LONDON: Consumers in the UK are set to reduce their expenditure levels over the coming four years, a trend even applying to the most affluent shoppers.

Agency RAPP and research firm the Trajectory Partnership surveyed 2,000 people, combining the findings with data from the Office of National Statistics and Institute for Fiscal Studies to assess probable spending in 2014-15.

They reported the country's highest-earning households, boasting an annual income of £62,000 or more, will have trimmed outgoings on goods and services by £2,700 by this date.

"Affluent families are really going to feel the pinch," Gavin Hilton, director of customer experience at RAPP, told Marketing Week.

"If you've got a product aimed at affluent families, you'd better understand exactly what's important to them because those are the people who are going to be delaying, cutting and spreading costs with rigour."

The next rungs down on the scale will log declines of £1,219 and £944 in turn, while the least well-off segment are anticipated to be making annual reductions of £533 at the end of the forecast period.

In percentage terms, these totals constitute a 6.5% decrease among the richest group and 4.6% for the poorest, as residences in the middle lodge slides of between 3.2% and 3.6%.

Families with children are pegged to slash expenses by £31.12 per week, standing at £7.05 for pensioners and £16.79 for the remainder of the population, averaging out at an £18.32 depression.

Private education may be worst hit, off 9.4%, measured against the 6.5% contraction recorded by healthcare, while restaurants and hotels returns tumble 5.8%, a figure attaining 5.6% for recreation and culture.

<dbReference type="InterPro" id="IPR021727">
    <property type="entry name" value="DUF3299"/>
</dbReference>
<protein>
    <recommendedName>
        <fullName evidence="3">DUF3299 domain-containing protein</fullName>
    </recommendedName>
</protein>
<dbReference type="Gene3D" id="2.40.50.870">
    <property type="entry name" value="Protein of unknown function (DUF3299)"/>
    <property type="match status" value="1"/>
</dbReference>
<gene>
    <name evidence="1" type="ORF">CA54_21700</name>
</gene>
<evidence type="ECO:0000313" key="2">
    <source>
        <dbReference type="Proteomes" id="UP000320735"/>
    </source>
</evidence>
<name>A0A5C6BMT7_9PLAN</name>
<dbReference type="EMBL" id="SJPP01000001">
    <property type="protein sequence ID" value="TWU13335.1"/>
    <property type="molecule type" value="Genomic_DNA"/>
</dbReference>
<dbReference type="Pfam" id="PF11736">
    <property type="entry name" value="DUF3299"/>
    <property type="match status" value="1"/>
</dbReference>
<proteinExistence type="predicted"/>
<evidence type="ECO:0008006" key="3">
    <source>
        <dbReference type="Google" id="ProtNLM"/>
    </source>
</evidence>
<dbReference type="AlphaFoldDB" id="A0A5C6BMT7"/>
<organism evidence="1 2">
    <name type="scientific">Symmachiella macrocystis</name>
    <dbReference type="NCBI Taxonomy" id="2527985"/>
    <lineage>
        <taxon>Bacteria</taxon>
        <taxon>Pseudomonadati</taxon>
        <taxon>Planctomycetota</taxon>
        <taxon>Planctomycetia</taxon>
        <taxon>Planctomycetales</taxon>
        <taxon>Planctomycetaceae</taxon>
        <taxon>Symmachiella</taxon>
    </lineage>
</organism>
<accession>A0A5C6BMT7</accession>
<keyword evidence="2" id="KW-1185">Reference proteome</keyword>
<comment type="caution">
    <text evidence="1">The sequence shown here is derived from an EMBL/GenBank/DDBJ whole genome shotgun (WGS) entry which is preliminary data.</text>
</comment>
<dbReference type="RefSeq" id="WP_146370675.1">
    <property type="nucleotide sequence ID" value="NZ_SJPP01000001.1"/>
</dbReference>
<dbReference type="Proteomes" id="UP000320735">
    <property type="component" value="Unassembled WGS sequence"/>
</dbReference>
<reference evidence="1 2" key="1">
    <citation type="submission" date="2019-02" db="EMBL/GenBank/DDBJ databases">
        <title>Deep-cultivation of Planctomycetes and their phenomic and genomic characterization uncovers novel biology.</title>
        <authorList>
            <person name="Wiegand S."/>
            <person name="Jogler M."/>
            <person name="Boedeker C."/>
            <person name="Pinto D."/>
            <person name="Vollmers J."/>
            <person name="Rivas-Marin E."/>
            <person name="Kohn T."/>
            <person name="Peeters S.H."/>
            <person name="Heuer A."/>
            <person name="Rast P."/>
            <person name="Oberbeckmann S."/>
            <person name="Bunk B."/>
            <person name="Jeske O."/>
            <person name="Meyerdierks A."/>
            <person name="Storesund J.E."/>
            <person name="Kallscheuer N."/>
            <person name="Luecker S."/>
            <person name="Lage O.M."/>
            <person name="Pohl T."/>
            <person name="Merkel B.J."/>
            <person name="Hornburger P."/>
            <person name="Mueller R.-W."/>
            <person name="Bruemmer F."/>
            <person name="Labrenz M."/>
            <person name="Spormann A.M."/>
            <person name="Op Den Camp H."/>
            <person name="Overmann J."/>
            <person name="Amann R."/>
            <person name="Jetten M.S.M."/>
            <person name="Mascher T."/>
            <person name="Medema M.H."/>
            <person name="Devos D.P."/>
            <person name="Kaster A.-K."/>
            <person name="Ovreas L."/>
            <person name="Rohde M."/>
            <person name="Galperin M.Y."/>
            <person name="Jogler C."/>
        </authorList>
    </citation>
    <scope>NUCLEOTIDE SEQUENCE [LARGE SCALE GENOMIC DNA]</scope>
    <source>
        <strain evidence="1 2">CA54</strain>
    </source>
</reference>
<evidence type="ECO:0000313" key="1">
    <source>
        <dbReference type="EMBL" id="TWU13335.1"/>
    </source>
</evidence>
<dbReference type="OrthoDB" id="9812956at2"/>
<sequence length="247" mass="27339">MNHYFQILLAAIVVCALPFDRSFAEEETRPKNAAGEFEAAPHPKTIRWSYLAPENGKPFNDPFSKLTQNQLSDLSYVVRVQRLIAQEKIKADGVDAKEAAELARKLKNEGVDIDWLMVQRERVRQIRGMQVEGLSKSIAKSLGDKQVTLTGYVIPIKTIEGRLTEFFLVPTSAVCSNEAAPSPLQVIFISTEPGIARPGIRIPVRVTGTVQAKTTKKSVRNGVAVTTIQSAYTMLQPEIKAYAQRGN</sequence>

Transport could witness a 4.6% dip, an amount reaching 3.5% concerning household goods, 2.9% when discussing communications and 2.5% regarding clothing and footwear.

Housing, fuel and power are collectively projected to observe a 2.2% deceleration, compared with a 2% decline for alcohol and tobacco, and a modest 1.5% decrease for food.

In a breakdown of actual spending, recreation and culture will endure a drop of £3.39 a week, as out-of-home dining and holidays suffer similarly sharp depreciations.

Overall, 61% of participants suggested their outgoings would fall, with factors like government cuts exerting a negative influence.

Turning to the current situation, 36% of interviewees have recently looked online for vouchers and discount codes, and 28% are now frequenting supermarkets believed to offer the best prices.

Some 15% of panel members are splashing out greater sums on home entertainment, for example pay-TV, which is often perceived as a "treat".

"Everyone is putting time and energy into saving money. Marketers need to understand the decision-making criteria of their audiences," said Hilton.

RAPP cited various new habits, like "smart" and "swap" approaches, or thorough analysis of purchases and a willingness to trade, say, a meal out for a “stay in” dining promotions from supermarkets, respectively.

The "manage" trend has seen the proactive adoption of behaviours such as seeking deals, and the shift towards a "downgrade" viewpoint is benefitting discounters Aldi and Lidl.

"Experience" is also becoming more important than ownership, resulting in strategies including renting a car for periods as short as an hour.

Data sourced from Marketing Week; additional content by Warc staff